Monday, September 07, 2009

Backword Books Gets Face Time in Publishers Weekly

Self-Published L.A. Author Launches Literary Collective
By Wendy Werris
Publishers Weekly, 9/3/2009 8:39:00 AM

Baum is convinced that literary self-publishing will eventually achieve the same sales results as those of traditional presses. “The vetting system is out of whack in the publishing industry,” said Baum, who also runs the online Self-Publishing Review. “It’s literary writers who are having a tougher time of it in today’s climate, not just reaching an audience, but getting published in the first place. With Backwords, the hook is the writing itself. That’s our strength.”

Read Full Article Here


Those who have been in the Self-Publishing review game for a while know who Henry Baum is, and may also be familiar with some of the other authors represented by Backword Books. Henry, since the start of his Self-Publishing Review website, has been a rather vocal advocate for Indie authors far and wide, often coming up against opposition that would make many duck and run for cover -- opposition, interestingly enough, that not only comes from Self-Publishing critics but also from within the Indie community itself. Baum's opinion of the self-publishing world is often a hybridized ideal, melding together the anarchy inherent in the Indie world with the affectations of the Traditional Publishing Industry, affectations that some Indies staunchly oppose. So, let's just say, he just has a way of bringing out the best and the worst when it comes to an argument. I suppose the T-shirt offered on the Backword Books site says it all: Fuck 'em if they don't like a gatekeeper. I imagine the implications of that statement don't necessarily sit well with some folks -- Indie Reader comes to mind -- but as we all know, innovation often has casualties. Even still, Mr. Baum's arguments are always well thought out, and his perspective is anything but narrow. I myself have even felt compelled to comment on his site from time to time, which is odd for me, as I tend to be all the about the writing and rarely engage in the "stigma static" that surrounds the term self-publishing.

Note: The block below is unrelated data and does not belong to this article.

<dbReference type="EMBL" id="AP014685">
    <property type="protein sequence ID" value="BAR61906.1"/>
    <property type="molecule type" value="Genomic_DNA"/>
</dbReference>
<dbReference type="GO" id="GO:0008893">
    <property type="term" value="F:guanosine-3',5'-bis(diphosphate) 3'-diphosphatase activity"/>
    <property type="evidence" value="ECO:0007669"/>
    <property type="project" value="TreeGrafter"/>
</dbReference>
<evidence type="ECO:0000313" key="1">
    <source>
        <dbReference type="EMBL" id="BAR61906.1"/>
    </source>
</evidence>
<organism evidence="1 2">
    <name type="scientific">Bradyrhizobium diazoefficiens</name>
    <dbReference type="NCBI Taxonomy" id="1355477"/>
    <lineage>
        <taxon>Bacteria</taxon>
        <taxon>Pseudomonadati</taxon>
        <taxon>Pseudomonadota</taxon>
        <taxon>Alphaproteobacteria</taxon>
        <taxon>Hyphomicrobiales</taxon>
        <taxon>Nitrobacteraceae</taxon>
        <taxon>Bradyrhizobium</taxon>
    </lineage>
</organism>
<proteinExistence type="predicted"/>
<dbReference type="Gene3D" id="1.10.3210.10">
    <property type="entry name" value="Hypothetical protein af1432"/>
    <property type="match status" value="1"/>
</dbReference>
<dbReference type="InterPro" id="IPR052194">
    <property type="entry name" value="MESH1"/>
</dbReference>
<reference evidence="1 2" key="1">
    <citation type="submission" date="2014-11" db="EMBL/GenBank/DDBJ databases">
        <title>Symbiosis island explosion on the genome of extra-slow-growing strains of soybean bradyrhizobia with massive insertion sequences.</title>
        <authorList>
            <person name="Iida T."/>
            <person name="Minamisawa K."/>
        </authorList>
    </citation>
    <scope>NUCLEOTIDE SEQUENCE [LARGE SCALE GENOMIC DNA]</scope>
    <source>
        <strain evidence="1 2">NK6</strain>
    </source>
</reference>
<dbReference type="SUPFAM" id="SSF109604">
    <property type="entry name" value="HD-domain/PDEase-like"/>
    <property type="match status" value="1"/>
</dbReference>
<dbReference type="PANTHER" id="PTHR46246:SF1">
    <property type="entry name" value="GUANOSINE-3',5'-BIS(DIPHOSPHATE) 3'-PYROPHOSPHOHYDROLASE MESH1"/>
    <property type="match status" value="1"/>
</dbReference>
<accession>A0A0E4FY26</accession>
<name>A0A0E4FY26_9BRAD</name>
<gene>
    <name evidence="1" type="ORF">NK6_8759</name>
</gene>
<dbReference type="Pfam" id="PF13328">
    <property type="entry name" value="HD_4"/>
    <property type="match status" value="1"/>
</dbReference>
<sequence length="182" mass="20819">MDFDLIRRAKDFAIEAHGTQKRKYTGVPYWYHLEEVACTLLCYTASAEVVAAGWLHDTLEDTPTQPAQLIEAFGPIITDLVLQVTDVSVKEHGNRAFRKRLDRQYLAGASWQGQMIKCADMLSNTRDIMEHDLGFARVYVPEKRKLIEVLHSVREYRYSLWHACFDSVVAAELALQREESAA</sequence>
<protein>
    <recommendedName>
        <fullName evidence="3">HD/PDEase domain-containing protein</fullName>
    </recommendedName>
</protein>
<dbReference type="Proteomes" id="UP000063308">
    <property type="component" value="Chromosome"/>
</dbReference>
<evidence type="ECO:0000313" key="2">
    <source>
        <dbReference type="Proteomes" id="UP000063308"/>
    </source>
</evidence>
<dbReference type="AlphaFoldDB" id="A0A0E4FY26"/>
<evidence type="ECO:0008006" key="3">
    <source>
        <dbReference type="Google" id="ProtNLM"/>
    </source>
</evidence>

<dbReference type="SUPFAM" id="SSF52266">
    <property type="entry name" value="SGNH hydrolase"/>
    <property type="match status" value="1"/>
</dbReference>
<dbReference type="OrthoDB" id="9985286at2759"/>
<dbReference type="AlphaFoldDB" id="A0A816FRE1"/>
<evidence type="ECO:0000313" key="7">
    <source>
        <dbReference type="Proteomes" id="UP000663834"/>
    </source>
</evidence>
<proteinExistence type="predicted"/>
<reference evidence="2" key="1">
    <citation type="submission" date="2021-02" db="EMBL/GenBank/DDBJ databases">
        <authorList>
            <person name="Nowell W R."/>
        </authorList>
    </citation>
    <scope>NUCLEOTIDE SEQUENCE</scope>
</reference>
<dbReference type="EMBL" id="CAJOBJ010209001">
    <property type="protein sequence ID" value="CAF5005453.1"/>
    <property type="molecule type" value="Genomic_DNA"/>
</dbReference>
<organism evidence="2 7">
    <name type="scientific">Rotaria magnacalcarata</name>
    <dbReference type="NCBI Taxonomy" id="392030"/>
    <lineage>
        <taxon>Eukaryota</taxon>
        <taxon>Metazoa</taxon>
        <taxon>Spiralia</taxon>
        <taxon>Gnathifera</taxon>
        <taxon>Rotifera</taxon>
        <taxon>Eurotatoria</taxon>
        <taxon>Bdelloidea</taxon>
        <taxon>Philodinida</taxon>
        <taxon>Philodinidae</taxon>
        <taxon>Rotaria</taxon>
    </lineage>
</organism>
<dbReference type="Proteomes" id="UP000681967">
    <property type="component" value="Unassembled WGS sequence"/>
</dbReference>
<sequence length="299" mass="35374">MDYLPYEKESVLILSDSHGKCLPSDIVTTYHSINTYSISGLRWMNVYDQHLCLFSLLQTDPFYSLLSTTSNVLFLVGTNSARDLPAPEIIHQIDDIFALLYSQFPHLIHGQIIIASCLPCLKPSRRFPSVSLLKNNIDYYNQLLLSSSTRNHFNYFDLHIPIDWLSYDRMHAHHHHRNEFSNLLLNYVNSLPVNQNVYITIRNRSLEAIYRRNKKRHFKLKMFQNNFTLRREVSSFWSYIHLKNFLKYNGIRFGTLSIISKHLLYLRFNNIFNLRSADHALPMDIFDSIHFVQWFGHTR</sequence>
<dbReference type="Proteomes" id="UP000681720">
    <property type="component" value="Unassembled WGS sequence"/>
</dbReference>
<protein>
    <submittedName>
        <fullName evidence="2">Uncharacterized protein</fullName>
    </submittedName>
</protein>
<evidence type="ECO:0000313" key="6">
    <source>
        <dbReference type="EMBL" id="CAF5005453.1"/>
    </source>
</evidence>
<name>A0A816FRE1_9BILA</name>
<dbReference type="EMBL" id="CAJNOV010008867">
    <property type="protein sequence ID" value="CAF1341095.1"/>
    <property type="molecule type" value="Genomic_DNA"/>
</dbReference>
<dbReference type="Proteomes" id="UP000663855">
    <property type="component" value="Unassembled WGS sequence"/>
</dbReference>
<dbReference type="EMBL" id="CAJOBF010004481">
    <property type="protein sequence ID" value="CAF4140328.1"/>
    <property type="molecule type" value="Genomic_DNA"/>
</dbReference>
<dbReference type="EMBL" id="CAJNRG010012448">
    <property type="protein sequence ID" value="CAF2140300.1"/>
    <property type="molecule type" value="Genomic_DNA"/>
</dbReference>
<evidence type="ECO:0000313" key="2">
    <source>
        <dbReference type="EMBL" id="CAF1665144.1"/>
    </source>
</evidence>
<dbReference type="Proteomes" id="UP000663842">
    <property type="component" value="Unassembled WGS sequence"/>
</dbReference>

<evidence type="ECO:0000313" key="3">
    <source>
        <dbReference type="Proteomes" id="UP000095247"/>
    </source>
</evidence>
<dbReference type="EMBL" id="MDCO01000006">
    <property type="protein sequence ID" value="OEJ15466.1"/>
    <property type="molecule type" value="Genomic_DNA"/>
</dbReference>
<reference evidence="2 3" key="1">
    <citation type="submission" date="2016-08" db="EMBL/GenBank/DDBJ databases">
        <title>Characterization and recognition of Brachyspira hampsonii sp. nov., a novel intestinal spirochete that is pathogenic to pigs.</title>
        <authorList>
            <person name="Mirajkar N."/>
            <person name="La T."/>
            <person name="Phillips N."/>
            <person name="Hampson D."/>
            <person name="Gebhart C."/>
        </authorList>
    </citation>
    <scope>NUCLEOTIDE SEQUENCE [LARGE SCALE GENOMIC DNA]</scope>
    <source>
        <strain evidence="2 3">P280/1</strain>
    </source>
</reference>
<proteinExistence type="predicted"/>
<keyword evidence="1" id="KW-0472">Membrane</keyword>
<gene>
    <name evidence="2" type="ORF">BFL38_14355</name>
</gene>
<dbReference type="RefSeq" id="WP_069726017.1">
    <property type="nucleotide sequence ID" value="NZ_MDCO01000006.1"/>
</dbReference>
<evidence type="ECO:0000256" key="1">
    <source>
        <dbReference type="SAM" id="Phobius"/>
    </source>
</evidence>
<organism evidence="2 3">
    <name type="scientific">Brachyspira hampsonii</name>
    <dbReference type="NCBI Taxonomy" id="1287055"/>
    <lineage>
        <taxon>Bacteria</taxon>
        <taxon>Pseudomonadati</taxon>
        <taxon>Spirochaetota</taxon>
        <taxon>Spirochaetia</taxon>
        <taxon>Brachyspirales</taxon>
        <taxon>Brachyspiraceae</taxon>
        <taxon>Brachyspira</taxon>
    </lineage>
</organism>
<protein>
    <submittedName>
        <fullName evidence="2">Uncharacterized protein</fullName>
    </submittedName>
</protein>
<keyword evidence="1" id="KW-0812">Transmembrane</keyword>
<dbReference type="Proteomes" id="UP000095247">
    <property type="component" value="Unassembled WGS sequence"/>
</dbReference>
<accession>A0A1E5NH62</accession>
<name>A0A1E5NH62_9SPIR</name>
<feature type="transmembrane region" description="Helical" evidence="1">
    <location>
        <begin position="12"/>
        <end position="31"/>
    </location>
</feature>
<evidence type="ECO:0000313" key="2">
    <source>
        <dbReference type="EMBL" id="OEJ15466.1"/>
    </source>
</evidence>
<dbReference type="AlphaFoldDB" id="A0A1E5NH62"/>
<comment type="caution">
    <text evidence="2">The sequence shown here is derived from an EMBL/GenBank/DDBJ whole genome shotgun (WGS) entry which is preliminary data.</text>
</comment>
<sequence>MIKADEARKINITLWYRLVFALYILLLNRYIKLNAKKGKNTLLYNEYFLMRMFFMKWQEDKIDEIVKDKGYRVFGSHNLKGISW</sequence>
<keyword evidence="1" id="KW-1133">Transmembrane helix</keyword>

I have never read Mr. Baum's book, but Chris Gerrib did review North of Sunset here on the peeps a while back. In all honesty, I have not read most of the authors represented by the Backword Books community, and it has nothing to do with the books. My review queue is daunting as it is, and queries take precedence over unsolicited reading material. However, I did review and recommend highly Broken Bulbs by Eddie Wright, so I can safely say that Backword Books has some talented authors, authors who have been reviewed well by other reputable Indie review sites like The LL Book Review and PodBram.

The Peeps wish Mr. Baum and his Backword Books endeavour the best of luck. Congrats on the article, and I know that all serious Indie authors appreciate the advocacy and the voice of reason.

Cheryl Anne Gardner


L.K. Campbell said...